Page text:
Building 15-year-old software with Nix

2023-04-14 / blinry / CC BY-SA 4.0 / text, software

Several people around me have been talking about Nix lately, and say that it’s cool. And because I trust those people, I decided to learn a bit about it!

What is Nix? Among other things, Nix is an ecosystem of tools that you can use to build software in a reproducible way: Usually, when I try to compile a program, I need to make sure that I have all libraries and other dependencies I need, in the correct versions. With Nix, you can describe exactly which other things a piece of software depends on, and also how to build those.

So I thought: Could we try to build some really old software? Like, for example, Firefox from 15 years ago? :D Let’s try that, and let’s also try to build the graphics programs Blender, Inkscape and GIMP.

What you will get out of this post

This post is written for two audiences: If you’re actually interested in building this old software yourself, and playing around with it, it will show you how to solve some of the problems you’ll encounter.

But also, if you’re just curious about solving computer problems in a more general sense, this post will show you some methods and tools you can use when attempting to fix bugs yourself!

If you just want to try these old software versions yourself, you can use my modified nixpkgs repository (the 2008 branch), which includes all the described changes I made.

Blender 2.45 (from 2008)

First, I tried building an old version of the 3D graphics program Blender!

Where do we get software packaged with Nix? There’s a giant collection of Nix software packages called nixpkgs, living in the Git repository nixpkgs. As I write this, it has 470,000 commits. 😳 And, according to Repology, it bundles over 90,000 software packages!

I cloned the nixpkgs repo, and located the files describing Blender using fd blender (a find-like tool). They’re in pkgs/applications/misc/blender/. Let’s look at the history of that directory:

$ git log .
commit 5bca69ac34e4b9aaa233aef75396830f42b2d3d7
Author: Yury G. Kudryashov <>
Date:   Wed Jan 30 17:20:48 2008 +0000

    Nix-expr style review

    Unneded args.something replaced with
    args: with args;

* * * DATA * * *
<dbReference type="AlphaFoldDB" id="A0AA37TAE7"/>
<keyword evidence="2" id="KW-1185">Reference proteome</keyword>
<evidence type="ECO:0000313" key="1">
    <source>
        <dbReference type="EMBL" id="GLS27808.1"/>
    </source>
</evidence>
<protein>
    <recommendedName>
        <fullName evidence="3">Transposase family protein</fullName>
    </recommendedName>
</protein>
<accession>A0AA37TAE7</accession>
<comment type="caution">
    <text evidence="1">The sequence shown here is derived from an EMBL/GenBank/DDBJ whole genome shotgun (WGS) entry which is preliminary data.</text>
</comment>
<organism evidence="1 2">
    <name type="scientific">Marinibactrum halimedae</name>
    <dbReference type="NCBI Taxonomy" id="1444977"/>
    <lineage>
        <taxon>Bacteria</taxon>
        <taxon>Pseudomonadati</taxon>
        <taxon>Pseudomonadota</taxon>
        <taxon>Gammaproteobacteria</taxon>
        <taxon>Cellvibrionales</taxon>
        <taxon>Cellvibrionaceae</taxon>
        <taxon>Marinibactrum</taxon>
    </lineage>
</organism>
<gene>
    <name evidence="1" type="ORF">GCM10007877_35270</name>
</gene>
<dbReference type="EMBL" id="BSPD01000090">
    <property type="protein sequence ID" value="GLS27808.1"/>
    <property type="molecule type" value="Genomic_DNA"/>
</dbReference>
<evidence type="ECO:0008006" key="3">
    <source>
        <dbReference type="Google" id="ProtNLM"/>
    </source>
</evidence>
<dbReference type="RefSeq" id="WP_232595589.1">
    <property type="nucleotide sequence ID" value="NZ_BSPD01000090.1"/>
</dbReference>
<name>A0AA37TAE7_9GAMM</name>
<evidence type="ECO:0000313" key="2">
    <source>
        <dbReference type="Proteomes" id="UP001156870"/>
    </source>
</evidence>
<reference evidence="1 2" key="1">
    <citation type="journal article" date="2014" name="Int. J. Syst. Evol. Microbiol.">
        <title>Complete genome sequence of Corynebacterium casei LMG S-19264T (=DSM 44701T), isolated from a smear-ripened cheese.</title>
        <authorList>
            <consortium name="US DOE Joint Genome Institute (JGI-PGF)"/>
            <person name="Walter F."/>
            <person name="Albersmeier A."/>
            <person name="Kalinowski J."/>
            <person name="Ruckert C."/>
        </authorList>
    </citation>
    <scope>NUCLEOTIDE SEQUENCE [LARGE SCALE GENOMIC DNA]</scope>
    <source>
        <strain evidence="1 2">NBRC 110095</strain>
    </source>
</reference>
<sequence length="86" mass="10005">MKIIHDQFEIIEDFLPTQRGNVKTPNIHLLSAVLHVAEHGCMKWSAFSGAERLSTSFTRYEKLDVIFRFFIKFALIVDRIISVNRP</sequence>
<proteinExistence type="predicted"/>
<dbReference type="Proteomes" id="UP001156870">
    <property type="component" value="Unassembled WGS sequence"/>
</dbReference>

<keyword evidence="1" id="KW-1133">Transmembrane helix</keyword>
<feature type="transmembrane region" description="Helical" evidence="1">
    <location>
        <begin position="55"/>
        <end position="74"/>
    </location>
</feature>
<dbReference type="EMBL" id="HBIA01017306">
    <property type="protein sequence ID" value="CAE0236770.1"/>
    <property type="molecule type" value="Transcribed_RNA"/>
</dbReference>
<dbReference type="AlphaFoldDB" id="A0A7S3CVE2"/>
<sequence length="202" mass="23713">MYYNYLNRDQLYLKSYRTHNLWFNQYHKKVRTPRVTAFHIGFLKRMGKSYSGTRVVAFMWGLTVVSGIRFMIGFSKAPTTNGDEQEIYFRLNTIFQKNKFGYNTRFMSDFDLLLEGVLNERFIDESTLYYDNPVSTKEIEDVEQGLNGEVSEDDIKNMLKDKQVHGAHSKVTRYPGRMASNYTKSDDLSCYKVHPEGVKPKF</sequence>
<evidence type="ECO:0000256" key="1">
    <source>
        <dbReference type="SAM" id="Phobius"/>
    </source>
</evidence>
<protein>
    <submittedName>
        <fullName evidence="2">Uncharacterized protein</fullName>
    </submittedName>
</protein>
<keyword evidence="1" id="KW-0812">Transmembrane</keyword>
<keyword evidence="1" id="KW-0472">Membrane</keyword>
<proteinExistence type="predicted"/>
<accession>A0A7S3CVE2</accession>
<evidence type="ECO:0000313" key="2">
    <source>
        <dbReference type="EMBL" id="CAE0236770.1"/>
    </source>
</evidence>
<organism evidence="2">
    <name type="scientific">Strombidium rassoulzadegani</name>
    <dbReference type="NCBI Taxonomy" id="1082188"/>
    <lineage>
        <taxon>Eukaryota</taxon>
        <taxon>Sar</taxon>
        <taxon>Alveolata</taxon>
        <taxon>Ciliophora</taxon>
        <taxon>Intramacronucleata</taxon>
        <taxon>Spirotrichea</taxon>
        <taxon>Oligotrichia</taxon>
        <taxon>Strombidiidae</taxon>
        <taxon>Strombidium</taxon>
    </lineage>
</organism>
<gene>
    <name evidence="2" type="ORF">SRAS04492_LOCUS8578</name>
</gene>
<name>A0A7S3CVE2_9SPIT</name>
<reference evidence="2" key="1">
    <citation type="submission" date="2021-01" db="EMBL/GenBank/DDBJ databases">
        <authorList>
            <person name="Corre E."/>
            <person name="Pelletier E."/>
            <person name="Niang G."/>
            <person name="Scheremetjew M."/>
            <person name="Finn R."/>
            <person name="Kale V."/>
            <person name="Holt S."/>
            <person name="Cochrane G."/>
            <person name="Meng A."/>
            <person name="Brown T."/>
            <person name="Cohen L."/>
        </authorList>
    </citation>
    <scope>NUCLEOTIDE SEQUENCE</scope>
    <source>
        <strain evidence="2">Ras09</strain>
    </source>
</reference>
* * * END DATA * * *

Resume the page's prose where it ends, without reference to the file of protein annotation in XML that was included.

line. After this line args is the only place where we can recieve variables from.

    Also removed several
    buildInputs = [];

    svn path=/nixpkgs/trunk/; revision=10415

commit 8779bd423223b47bf523b1feab0d9cfb3c664f9c
Author: Yury G. Kudryashov <>
Date:   Mon Jan 28 19:39:27 2008 +0000

    Removed unneeded cmake dependency for blender

    svn path=/nixpkgs/trunk/; revision=10332

commit 30669073d52466f34ac3aca52a1c26ed1a60c9fd
Author: Marc Weber <>
Date:   Sat Dec 1 18:05:26 2007 +0000

    blender default.nix

    svn path=/nixpkgs/trunk/; revision=9813

Whoa, the log goes back to 2007! Looks like this used to be an SVN repository, but they imported it into Git. Very cool. And the full repo goes back to 2003! Let’s use the 5bca69ac commit as our base, it’s a slighly improved version of the very first Blender package in the nixpkgs. We can check out this commit, change into another directory and try a build.

The following command tells Nix to build the blender package, according to the Nix source code currently located in path/to/nixpkgs:

$ nix-build path/to/nixpkgs -A blender

Problem 1: Couldn’t resolve host ‘’

error: builder for '/nix/store/0ri9g54hbni4x7xrid45a2n195bb6p1i-glibc.tar.bz2.drv' failed with exit code 6;
       last 3 log lines:
       > downloading /nix/store/vkkr1r2gdldn0j9l8vm9csl01mip3ky6-glibc.tar.bz2 from
       > curl: (6) Couldn't resolve host ''

Nix tries to download some source code from a domain that doesn’t exist anymore. It’s the source code of an old version of glibc, the GNU Project’s implementation of the C standard library. Nix needs to build it because Blender depends on Python, Python needs to be built using gcc, and gcc depends on glibc.

The domain might’ve belonged to the computer science department of the University of Utrecht? Yeah, it’s archived in the Wayback Machine:

This page in the NixOS wiki suggests that to resolve the issue with the broken domain, you could replace the references to those URLs with the more modern mirror

For this project, the only file where I needed to do this replacement was pkgs/build-support/fetchurl/mirrors.nix:

hashedMirrors = [

Problem 2: More missing source files

Here’s what happens when we try to run the nix-build command again:

downloading file curl-7.17.1.tar.bz2 with sha256 hash 0yz50r75jhfr2ya6wqi6n90bn4ij30299pjglmlckzq6jp28wrkz...

  % Total    % Received % Xferd  Average Speed   Time    Time     Time  Current
                                 Dload  Upload   Total   Spent    Left  Speed
^M  0     0    0     0    0     0      0      0 --:--:-- --:--:-- --:--:--     0^M  0     0    0     0    0   >